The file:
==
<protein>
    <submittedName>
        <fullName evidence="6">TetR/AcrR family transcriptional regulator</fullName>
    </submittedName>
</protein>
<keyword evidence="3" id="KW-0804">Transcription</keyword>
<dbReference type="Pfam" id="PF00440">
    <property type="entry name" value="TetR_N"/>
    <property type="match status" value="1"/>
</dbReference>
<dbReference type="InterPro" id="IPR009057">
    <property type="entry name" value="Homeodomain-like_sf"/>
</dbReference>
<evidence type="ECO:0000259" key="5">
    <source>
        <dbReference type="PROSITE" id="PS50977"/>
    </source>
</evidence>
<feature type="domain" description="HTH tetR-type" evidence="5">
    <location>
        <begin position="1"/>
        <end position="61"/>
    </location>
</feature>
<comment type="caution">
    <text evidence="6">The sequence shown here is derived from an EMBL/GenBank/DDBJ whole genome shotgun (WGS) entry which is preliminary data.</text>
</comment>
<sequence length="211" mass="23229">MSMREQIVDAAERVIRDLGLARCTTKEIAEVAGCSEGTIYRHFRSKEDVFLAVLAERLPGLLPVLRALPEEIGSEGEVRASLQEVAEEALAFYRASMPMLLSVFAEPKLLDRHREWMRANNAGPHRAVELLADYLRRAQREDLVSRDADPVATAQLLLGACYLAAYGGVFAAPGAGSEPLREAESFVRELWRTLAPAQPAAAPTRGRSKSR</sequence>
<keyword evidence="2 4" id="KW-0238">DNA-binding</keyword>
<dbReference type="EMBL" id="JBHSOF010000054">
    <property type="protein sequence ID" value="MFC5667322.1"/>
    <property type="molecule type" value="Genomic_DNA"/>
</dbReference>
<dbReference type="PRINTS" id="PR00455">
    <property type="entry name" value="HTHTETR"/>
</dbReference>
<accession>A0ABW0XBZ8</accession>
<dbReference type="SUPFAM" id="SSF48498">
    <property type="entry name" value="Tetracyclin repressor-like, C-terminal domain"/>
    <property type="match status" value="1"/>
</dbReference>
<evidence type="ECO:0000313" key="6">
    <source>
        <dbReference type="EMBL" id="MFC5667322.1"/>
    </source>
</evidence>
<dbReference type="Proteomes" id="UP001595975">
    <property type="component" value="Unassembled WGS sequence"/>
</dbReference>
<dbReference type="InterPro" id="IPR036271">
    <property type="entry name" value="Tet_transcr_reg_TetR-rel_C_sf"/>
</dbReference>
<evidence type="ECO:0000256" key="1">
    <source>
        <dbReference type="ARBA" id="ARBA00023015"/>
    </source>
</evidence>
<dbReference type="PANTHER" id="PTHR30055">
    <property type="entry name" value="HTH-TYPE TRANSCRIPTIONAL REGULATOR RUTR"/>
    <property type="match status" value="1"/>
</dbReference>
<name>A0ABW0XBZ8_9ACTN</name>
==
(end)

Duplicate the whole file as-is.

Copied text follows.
<protein>
    <submittedName>
        <fullName evidence="6">TetR/AcrR family transcriptional regulator</fullName>
    </submittedName>
</protein>
<keyword evidence="3" id="KW-0804">Transcription</keyword>
<dbReference type="Pfam" id="PF00440">
    <property type="entry name" value="TetR_N"/>
    <property type="match status" value="1"/>
</dbReference>
<dbReference type="InterPro" id="IPR009057">
    <property type="entry name" value="Homeodomain-like_sf"/>
</dbReference>
<evidence type="ECO:0000259" key="5">
    <source>
        <dbReference type="PROSITE" id="PS50977"/>
    </source>
</evidence>
<feature type="domain" description="HTH tetR-type" evidence="5">
    <location>
        <begin position="1"/>
        <end position="61"/>
    </location>
</feature>
<comment type="caution">
    <text evidence="6">The sequence shown here is derived from an EMBL/GenBank/DDBJ whole genome shotgun (WGS) entry which is preliminary data.</text>
</comment>
<sequence length="211" mass="23229">MSMREQIVDAAERVIRDLGLARCTTKEIAEVAGCSEGTIYRHFRSKEDVFLAVLAERLPGLLPVLRALPEEIGSEGEVRASLQEVAEEALAFYRASMPMLLSVFAEPKLLDRHREWMRANNAGPHRAVELLADYLRRAQREDLVSRDADPVATAQLLLGACYLAAYGGVFAAPGAGSEPLREAESFVRELWRTLAPAQPAAAPTRGRSKSR</sequence>
<keyword evidence="2 4" id="KW-0238">DNA-binding</keyword>
<dbReference type="EMBL" id="JBHSOF010000054">
    <property type="protein sequence ID" value="MFC5667322.1"/>
    <property type="molecule type" value="Genomic_DNA"/>
</dbReference>
<dbReference type="PRINTS" id="PR00455">
    <property type="entry name" value="HTHTETR"/>
</dbReference>
<accession>A0ABW0XBZ8</accession>
<dbReference type="SUPFAM" id="SSF48498">
    <property type="entry name" value="Tetracyclin repressor-like, C-terminal domain"/>
    <property type="match status" value="1"/>
</dbReference>
<evidence type="ECO:0000313" key="6">
    <source>
        <dbReference type="EMBL" id="MFC5667322.1"/>
    </source>
</evidence>
<dbReference type="Proteomes" id="UP001595975">
    <property type="component" value="Unassembled WGS sequence"/>
</dbReference>
<dbReference type="InterPro" id="IPR036271">
    <property type="entry name" value="Tet_transcr_reg_TetR-rel_C_sf"/>
</dbReference>
<evidence type="ECO:0000256" key="1">
    <source>
        <dbReference type="ARBA" id="ARBA00023015"/>
    </source>
</evidence>
<dbReference type="PANTHER" id="PTHR30055">
    <property type="entry name" value="HTH-TYPE TRANSCRIPTIONAL REGULATOR RUTR"/>
    <property type="match status" value="1"/>
</dbReference>
<name>A0ABW0XBZ8_9ACTN</name>